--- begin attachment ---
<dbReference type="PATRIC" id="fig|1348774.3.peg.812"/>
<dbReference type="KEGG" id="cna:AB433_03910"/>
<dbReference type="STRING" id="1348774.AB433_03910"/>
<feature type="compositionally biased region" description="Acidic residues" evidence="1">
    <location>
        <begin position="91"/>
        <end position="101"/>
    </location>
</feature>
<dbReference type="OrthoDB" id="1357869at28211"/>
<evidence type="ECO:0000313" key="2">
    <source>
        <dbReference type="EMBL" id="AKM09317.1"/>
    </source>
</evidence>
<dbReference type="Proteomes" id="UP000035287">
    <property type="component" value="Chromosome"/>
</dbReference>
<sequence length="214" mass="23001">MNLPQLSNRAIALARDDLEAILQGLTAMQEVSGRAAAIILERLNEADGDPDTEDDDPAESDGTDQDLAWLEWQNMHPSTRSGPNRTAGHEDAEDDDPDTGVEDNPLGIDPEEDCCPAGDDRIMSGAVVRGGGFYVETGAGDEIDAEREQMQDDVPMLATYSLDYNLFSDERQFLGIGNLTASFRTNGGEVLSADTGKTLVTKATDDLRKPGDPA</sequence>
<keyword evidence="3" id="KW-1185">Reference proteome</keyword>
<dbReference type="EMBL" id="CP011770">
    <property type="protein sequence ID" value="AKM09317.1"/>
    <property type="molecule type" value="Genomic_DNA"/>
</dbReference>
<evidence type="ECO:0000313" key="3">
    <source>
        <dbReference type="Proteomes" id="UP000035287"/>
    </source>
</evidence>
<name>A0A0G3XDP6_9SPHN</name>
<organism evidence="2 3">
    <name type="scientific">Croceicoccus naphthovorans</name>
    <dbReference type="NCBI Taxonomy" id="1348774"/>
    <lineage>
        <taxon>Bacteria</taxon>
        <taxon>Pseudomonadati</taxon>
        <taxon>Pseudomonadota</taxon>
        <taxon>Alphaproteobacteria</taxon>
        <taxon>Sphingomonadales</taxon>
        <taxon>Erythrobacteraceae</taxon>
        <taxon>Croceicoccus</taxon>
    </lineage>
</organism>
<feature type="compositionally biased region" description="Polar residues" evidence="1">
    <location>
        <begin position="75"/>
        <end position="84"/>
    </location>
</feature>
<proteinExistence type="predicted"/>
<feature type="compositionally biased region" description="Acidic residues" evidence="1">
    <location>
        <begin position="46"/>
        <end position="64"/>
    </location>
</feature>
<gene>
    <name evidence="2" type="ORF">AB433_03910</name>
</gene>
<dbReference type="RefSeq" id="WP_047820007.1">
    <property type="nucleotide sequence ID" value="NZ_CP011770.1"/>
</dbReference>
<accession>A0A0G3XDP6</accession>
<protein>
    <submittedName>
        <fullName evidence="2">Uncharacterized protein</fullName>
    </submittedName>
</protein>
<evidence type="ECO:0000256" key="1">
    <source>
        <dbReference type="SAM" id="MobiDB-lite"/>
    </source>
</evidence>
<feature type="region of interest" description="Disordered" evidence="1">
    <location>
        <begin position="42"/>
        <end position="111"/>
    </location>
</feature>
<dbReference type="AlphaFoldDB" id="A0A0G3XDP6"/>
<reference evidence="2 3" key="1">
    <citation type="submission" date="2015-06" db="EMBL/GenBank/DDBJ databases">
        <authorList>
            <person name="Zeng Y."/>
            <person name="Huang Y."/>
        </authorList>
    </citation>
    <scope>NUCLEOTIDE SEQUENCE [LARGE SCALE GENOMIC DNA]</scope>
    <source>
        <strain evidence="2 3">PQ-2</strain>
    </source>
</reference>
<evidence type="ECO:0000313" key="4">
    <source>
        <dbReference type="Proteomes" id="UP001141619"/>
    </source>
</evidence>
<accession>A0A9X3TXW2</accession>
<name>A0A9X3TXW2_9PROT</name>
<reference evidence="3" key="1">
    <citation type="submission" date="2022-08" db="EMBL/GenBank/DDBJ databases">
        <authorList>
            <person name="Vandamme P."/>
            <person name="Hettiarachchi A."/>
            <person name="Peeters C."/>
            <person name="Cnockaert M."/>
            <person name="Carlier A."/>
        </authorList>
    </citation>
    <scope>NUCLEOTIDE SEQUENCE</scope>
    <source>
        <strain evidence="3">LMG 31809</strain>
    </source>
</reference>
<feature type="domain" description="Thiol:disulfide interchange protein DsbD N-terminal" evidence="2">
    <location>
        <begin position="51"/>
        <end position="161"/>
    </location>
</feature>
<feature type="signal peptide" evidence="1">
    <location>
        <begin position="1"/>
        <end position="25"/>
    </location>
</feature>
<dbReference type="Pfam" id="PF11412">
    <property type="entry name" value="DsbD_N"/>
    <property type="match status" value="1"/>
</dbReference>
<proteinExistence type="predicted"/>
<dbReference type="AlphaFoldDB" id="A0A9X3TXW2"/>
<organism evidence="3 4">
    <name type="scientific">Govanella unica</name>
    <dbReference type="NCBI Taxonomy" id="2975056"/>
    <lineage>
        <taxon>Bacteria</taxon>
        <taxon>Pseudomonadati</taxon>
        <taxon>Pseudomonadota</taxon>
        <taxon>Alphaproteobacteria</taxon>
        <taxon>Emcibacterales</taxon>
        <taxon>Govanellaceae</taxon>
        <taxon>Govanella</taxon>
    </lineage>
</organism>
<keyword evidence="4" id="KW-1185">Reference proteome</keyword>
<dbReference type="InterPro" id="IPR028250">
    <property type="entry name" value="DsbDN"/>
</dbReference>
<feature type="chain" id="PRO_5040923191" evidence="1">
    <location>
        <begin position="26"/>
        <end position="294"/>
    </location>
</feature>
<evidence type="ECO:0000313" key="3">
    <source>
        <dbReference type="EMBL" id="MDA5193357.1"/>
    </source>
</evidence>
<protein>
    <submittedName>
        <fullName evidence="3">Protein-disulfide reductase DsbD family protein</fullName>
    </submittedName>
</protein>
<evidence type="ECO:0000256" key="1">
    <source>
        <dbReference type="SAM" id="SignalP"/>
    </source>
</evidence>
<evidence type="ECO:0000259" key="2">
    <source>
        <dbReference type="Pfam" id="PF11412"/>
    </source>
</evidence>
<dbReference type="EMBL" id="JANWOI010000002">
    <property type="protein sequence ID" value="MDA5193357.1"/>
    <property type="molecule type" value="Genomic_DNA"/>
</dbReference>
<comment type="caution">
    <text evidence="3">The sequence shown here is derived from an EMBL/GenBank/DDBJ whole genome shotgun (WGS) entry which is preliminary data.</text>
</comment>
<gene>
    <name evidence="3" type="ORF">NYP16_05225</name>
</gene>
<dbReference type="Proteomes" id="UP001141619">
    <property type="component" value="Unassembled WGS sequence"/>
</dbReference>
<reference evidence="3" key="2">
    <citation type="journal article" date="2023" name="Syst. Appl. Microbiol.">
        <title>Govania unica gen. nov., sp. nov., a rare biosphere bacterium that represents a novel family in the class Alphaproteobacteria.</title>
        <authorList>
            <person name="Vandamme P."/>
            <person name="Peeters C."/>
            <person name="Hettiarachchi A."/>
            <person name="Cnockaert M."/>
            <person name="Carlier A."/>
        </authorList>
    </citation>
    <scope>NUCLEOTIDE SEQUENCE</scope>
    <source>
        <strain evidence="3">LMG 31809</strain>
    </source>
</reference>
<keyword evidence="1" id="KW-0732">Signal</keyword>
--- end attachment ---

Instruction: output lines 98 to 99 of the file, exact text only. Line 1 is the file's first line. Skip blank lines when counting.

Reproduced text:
<accession>A0A9X3TXW2</accession>
<name>A0A9X3TXW2_9PROT</name>